April 30, 2007

Health Magazine: WTF happened?

Once upon a time, many, many, years ago, Crabby subscribed to a health magazine called Hippocrates. There weren't a lot of health magazines back then, and this, despite its nerdy name, was very cool. Crabby loved it. Written for intelligent non-doctors, its pages were full of actual health and fitness research, careful analysis, and sensible suggestions.

And it was fun to read. It really was! The writers were skeptical and amusing and irreverent. (Mary Roach, whom Crabby greatly admires, was one of the contributors. She's been at Salon, and wrote darkly funny books like Spook: Science Tackles the Afterlife and Stiff: The Curious Lives of Human Cadavers. Don't miss her).

But over the years, the magazine "evolved." And by "evolved," Crabby means: changed its name a bunch of times, sold it's soul, and went straight down the toilet.

The sad thing is, it's still probably one of the best women's health magazines out there. Please, dear readers, tell Crabby she is wrong and there is a better one and she will gratefully subscribe.

Let's just look at some of the informative articles on the cover of the most recent issue of Health: "The Most Slimming Swimsuits EVER," "Secrets to frizz-free hair," "Hotter Sex Tonight," and "A nice, firm butt in 10 minutes!"

Crabby is curious about that last one, having not read the issue yet. Firm butt? Ten minutes? Really? Is lamination involved?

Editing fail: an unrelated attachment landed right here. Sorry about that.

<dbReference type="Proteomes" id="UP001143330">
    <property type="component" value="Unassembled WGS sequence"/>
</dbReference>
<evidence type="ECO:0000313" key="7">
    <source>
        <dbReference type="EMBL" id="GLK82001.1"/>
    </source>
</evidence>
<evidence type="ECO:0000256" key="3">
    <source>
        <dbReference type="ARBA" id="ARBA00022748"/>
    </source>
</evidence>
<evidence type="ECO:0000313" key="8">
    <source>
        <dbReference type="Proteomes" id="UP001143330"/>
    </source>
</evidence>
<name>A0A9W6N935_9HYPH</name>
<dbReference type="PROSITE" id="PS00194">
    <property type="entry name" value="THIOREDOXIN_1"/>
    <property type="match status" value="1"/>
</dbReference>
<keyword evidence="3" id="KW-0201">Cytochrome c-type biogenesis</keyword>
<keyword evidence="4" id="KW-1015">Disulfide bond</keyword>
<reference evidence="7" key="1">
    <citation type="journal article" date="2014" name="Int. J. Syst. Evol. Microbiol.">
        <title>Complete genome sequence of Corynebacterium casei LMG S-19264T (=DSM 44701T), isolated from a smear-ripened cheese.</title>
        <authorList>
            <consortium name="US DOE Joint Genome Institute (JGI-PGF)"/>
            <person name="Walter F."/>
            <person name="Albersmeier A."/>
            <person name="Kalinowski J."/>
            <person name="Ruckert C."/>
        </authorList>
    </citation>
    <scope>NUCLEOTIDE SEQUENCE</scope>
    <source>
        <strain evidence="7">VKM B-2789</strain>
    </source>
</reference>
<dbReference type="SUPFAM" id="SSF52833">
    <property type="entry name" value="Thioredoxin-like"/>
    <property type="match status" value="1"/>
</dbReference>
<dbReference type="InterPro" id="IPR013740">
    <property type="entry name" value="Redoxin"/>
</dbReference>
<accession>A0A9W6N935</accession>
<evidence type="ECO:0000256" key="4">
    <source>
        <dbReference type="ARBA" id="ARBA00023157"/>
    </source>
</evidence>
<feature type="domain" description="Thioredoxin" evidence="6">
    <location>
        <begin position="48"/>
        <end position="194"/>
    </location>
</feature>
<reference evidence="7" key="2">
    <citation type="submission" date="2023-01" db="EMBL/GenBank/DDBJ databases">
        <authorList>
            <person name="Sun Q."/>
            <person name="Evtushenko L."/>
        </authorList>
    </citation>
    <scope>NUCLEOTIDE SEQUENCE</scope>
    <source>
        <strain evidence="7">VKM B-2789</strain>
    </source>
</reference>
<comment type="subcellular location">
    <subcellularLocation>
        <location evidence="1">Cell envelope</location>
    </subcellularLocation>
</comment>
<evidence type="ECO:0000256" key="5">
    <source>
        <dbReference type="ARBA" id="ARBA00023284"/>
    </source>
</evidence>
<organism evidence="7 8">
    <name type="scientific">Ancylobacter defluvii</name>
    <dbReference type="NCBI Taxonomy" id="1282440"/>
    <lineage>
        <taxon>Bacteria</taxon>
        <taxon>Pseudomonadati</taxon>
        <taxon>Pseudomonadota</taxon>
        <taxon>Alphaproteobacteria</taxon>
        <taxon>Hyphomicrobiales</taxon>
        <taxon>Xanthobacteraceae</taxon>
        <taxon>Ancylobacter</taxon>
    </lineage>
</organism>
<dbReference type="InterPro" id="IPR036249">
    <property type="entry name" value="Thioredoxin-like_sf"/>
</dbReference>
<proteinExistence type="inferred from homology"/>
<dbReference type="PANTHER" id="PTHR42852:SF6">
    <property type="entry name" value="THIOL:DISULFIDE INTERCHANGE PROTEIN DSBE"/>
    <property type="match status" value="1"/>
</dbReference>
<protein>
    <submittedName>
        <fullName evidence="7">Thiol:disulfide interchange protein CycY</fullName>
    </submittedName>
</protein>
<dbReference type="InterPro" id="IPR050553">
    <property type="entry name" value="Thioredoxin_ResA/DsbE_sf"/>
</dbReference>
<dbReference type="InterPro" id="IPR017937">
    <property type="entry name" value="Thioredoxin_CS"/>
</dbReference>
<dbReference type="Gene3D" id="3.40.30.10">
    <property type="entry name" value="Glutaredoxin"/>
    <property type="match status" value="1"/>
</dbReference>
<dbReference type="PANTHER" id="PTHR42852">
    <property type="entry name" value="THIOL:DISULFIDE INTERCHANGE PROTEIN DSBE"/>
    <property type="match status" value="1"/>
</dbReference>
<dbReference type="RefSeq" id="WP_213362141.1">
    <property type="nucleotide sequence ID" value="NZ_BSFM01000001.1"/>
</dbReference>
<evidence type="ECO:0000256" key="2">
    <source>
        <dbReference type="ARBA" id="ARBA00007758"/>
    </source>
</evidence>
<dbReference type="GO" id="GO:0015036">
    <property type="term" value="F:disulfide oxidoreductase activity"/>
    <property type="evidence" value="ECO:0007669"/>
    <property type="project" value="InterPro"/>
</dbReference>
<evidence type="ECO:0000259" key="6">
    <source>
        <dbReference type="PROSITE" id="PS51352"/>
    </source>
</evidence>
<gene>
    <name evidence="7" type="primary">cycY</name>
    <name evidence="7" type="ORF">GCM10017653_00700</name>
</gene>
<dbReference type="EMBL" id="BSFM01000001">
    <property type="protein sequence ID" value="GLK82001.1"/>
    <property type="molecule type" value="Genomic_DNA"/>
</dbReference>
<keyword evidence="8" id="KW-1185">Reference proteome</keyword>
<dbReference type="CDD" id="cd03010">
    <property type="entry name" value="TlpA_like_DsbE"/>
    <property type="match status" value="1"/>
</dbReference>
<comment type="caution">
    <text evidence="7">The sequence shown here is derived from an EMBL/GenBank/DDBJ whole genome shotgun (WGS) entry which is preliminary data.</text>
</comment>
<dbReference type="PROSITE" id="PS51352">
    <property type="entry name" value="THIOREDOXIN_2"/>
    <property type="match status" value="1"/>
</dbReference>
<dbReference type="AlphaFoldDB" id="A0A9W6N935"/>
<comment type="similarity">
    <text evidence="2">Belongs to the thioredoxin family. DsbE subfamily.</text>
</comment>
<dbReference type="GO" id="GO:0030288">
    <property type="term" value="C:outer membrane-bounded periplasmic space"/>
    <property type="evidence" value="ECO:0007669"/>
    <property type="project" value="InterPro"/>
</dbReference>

Health has turned into a f*cking "Women's Magazine," not a health magazine. Page after page of make-up and fashion tips, skinny plastic-looking models, superficial takes on complex health issues, insanely unrealistic promises.

To be fair, there are usually a couple of good articles in there. But the whole magazine used to be good, and now it's mostly crap. (Crabby still reads it, but grouses the whole way through).

She can't even entirely blame the people who run Health magazine, because they're only responding to the market. They tried being informative instead of superficial and lame-brained, and it didn't work for very long. They couldn't sell enough copies that way, so they had to switch to what women would pay to read.

And most women apparently want another fluffy beauty magazine. Because Lord knows there aren't enough of those out there already.


So readers, ponder any of these questions: is Crabby just being a bitch? Do any of you read health magazines, or do you get your info elsewhere? Alternatively, has anything else you used to like gone down the toilet?


  1. I used to read health magazines allot. I did love prevention magazine, now I think, eh. The information used to be very good and intelligent. Now, it is a little dumbed down, I guess. Still okay. I have had a subscription for a long time and used to love to get them in the mail. Lately, I sometimes forget to even break the plastic wrapping on them.

  2. Fluff makes the world go 'round, Crabby.

    We are told we want shallow, single-bite info that we can use right away for quick fixes. Then we clamour for it so it is thoughtfully provided to us. We're told we want it, then we do want it, and then we get it. We are satisfied and don't have to worry about any of that infernal thinking getting in the way. It's probably what frizzes our hair.